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By Carol (Guest Post)
March 17, 20060 found this helpful

I always plant my forced spring bulbs or East flowers in the spring rather than waiting until fall. It doesnt seem to hurt them... and I dont risk forgetting about them or having to store them.. It just seems easier for me...

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Answer this Question...

April 16, 20060 found this helpful

My crocus bulbs are only shooting up leaves. Does this mean the bulb is old and needs to be replanted with new bulbs?

Hardiness Zone: 5a

Patti from Ontario Canada

Answers

December 4, 20170 found this helpful

Sometimes they do that if planted too deep.

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December 5, 20170 found this helpful

You may have to divide the bulbs if there are too many.

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Photos

Share on ThriftyFunCheck out these photos. Click at right to share your own photo in this guide.

March 13, 2017

Photo Description
I mentioned earlier I had gotten several bags of crocus corms for about a fourth the original price. Not a bad deal, especially considering each bulb is already making three or four more clones of itself.

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They're blooming a lot later than I thought they should. I figured I'd see them blooming in February snow.

As it appears, I know little about crocus. There's one thing I know for sure about them. That's how to appreciate their beauty.

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By 7 found this helpful
March 16, 2011

The first crocus are blooming! I'm so excited to see these delicate beauties popping up in the yard. My husband picked one, and I got to use my little window vase.

By Maile

Crocus in hanging bottle.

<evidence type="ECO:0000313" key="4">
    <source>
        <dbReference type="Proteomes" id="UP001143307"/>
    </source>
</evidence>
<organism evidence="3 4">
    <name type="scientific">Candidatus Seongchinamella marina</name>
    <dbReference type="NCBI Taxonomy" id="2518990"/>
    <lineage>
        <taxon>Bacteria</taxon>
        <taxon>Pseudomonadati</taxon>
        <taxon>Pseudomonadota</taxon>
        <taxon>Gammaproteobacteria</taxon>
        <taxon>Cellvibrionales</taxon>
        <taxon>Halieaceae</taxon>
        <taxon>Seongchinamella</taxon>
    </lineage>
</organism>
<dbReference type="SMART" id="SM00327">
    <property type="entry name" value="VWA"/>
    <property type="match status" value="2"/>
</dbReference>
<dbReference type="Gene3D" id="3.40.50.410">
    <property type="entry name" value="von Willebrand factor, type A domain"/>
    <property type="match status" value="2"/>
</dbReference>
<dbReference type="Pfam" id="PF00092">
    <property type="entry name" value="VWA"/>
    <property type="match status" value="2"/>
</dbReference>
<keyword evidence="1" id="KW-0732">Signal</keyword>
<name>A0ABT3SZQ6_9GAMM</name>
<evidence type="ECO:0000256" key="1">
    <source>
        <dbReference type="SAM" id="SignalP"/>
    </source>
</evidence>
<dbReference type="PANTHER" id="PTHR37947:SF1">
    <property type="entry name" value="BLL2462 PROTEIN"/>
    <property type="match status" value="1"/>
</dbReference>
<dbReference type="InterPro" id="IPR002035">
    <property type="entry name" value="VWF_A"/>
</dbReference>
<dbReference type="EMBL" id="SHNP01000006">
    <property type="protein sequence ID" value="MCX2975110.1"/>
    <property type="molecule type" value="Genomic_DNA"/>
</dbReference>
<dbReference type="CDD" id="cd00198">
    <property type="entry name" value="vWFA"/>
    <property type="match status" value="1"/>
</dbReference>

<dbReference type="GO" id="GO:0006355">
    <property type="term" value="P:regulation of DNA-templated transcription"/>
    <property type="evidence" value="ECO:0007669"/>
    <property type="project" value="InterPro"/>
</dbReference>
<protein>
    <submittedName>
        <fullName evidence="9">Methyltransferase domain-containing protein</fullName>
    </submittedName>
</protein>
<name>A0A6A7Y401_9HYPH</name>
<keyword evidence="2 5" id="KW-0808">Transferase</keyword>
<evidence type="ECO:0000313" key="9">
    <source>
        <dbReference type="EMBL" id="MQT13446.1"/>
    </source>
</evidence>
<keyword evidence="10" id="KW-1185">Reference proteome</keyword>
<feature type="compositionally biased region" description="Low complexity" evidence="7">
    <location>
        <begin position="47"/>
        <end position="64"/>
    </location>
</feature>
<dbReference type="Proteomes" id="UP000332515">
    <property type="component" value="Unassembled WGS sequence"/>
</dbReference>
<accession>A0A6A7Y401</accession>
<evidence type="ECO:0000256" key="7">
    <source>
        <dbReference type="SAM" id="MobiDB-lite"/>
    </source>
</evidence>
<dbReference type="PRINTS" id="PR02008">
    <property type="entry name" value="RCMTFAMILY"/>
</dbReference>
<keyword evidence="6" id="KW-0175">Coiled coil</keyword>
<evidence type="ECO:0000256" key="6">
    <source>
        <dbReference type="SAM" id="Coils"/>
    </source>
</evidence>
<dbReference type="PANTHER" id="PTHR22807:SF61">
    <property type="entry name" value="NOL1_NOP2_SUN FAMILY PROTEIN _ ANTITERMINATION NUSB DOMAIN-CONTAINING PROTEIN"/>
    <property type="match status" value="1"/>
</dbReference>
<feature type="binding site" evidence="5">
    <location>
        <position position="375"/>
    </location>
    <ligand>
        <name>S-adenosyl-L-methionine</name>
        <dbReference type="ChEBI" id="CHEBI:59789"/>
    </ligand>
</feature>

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April 3, 2007

This is my Valentine collection of red tulips and white crocus. We just had a rain and then the sun came out. I love taking pictures with raindrops on the plants! They actually have bloomed for Valentine's Day once, now are a bit later. They are unique in that the bud starts way down in the heart of the leaves and works it's way up as it opens fuller.

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By Betty from Cowichan Bay, BC

Valentine Collection of Tulips and Crocus

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By 0 found this helpful
March 23, 2009

Spring Has Sprung!

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By 1 found this helpful
March 6, 2012

No matter what type of winter we have, I always feel hopeful that spring is near when I see the beautiful crocus burst forth into bloom.

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March 13, 20080 found this helpful

I drove by this house in my neighborhood this week and I just had to stop and take a picture. It looked like a sea of purple crocus. I guess Spring is finally here!

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By 0 found this helpful
April 17, 2012

I love seeing the early Spring flowers pop up as winter fades away. Here are some crocus and hyacinth photos I took recently that I thought you might like. Enjoy!

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By 0 found this helpful
March 16, 2011

The first crocus are blooming! I'm so excited to see these delicate beauties popping up in the yard. My husband picked one, and I got to use my little window vase.

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Read More...